A startup wants to change air purifiers the way Dyson changed vacuum cleaners. AirTulip Sleep is a plush headboard that doubles as a high-quality air filter. As you sleep, it’s designed to envelop you in a bubble of clean air, ensuring you’re breathing cleanly during this crucial time for your health.
According to AirTulip cofounder and CEO Arjen de Jong, the seed for this idea came from an experience he had when he was 16.
“I joined the maintenance team for hangar equipment at a large airport,” he writes over email. “In the clean room booth, one of the workers lit a cigarette . . . while he wasn’t supposed to. Instead of a plume of smoke, the cigarette drew a line in the air straight down. It felt like magic—and you didn’t smell it at all.”
Where COVID-19 meets fluid dynamics
When the COVID-19 pandemic hit, de Jong says that he recalled that magical moment and thought about how advanced air-filtering technologies could help against the virus.
However, he also knew that those clean room installations are large and expensive, integrated into the ceilings and floors of places like chip production facilities, medical facilities—any building that requires an ultraclean environment. (De Jong’s awareness extended beyond that one experience at the airport. His father ran a factory that built clean rooms and clean room equipment.)
De Jong ultimately decided to integrate the same principles behind clean rooms into a product for the home. Regular air purifiers use an airflow system that creates turbulence: The air gets absorbed, filtered, and then returned back to the room in a chaotic way, mixing again with the existing polluted air.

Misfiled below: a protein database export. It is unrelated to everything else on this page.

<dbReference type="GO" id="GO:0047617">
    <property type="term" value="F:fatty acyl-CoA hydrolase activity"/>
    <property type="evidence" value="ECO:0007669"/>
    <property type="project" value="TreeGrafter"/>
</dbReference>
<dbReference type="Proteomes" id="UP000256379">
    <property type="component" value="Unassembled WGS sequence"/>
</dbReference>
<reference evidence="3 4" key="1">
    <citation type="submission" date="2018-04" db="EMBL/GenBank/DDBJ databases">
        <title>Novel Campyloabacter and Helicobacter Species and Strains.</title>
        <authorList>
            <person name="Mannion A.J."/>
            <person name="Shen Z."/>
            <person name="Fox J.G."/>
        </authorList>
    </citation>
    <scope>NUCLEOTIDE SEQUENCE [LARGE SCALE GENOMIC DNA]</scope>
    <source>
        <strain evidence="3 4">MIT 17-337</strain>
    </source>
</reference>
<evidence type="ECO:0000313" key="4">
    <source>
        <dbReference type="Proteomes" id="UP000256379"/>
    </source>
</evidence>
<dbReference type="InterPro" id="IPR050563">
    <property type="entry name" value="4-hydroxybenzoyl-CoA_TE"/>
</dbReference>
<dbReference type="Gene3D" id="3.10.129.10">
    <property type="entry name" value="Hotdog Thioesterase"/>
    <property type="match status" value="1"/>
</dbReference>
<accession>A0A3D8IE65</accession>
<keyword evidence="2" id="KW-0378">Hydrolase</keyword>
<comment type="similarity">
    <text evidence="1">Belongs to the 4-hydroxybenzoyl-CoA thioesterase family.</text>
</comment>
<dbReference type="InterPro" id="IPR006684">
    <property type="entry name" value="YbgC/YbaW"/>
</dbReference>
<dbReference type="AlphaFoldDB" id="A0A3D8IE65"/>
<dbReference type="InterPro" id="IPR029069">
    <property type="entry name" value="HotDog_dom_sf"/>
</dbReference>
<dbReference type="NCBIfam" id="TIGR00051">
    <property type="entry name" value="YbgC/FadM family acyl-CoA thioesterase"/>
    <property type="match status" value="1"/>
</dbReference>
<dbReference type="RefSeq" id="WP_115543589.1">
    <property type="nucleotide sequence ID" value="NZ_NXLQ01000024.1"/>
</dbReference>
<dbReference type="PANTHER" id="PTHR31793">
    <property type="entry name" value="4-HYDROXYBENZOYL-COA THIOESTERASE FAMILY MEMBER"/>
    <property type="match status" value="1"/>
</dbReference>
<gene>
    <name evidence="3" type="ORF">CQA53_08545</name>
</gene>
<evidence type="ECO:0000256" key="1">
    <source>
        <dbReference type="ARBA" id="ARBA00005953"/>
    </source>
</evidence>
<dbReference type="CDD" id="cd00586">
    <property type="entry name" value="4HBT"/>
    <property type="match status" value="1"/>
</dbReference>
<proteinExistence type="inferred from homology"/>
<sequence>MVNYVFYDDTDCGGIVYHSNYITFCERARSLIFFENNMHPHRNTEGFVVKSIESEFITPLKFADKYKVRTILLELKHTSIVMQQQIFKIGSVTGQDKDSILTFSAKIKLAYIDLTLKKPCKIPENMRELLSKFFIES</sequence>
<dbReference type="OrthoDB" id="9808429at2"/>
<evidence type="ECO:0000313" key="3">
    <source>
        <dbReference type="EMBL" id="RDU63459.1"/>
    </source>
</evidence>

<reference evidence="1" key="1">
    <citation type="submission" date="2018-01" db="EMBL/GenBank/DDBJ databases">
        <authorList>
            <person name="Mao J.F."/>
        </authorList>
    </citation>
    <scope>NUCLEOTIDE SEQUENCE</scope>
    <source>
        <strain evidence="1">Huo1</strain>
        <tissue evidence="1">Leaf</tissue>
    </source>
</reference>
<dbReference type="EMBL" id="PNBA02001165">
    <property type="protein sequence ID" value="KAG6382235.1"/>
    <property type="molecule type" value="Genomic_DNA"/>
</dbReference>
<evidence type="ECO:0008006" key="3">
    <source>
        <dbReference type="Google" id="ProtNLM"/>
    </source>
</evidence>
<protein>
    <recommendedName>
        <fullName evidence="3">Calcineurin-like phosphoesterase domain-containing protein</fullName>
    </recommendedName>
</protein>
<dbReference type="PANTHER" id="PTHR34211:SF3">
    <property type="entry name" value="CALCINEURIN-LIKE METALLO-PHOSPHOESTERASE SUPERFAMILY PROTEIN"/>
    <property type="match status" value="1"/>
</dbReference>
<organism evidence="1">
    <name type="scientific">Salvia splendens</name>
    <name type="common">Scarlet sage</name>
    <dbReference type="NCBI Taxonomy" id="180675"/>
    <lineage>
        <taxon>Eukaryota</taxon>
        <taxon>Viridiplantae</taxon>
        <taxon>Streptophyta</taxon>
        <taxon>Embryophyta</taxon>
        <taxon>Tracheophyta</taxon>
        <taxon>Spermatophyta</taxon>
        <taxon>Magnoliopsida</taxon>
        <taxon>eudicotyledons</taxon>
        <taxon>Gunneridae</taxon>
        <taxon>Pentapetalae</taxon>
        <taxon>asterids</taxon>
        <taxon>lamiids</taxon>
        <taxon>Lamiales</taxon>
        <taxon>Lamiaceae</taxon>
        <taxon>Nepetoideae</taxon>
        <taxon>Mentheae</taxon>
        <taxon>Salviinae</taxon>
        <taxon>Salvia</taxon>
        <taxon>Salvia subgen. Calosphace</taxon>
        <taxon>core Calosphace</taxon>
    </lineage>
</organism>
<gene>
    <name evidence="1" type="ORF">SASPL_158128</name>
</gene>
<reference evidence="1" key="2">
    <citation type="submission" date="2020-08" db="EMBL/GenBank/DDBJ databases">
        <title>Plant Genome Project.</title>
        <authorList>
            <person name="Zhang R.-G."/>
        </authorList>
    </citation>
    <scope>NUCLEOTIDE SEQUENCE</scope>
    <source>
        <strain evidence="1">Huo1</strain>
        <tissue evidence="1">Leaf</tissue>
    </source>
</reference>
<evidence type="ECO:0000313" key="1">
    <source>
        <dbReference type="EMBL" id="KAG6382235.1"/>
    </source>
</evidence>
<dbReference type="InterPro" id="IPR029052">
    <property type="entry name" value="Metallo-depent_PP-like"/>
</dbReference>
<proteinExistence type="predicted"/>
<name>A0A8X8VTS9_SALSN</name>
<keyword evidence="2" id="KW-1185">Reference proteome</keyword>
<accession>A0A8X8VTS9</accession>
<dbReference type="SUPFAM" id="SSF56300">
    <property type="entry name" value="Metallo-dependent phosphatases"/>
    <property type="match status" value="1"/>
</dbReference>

His AirTulip Sleep operates more like a clean room, using laminar flow, a principle of fluid dynamics in which a stream of particles flow in layers without any turbulence or mixing.
“Normally, you create a thermal plume above your head, pulling dust toward your nose and mouth,” de Jong writes. “This flow shields you from it as well.”
De Jong claims that the AirTulip’s laminar flow creates a clean air bubble around your upper body during the night. It also runs silently and without a discernible breeze on your skin.
Technically speaking, the AirTulip Sleep features ULPA filtering, which traps more, smaller particles than HEPA. It also features a more standardized room-purification mode for the daytime, which filters a wider footprint of air.
These promises are bold, and tough to validate, but de Jong says his air-purifying headboard has been tested in a Dutch technical university where the company designs and makes its products. “We already built multiple products to test with early testers,” he says. “One of them is running for over six months with already impactful health improvements.”
Aside from air filtering, the AirTulip Sleep is also simply a functional upgrade to most headboards on the market. Available in twin, queen, and king sizes, its plush design integrates ambient and reading lights, wireless charging and USB charging, and shelving.
The AirTulip Sleep will launch as a Kickstarter campaign on August 30, priced at $899 for a twin during the launch discount. (The non-discounted manufacturer’s suggested retail price reaches all the way to $2,800 for a king-size headboard.)
You can pre-reserve a purchase here.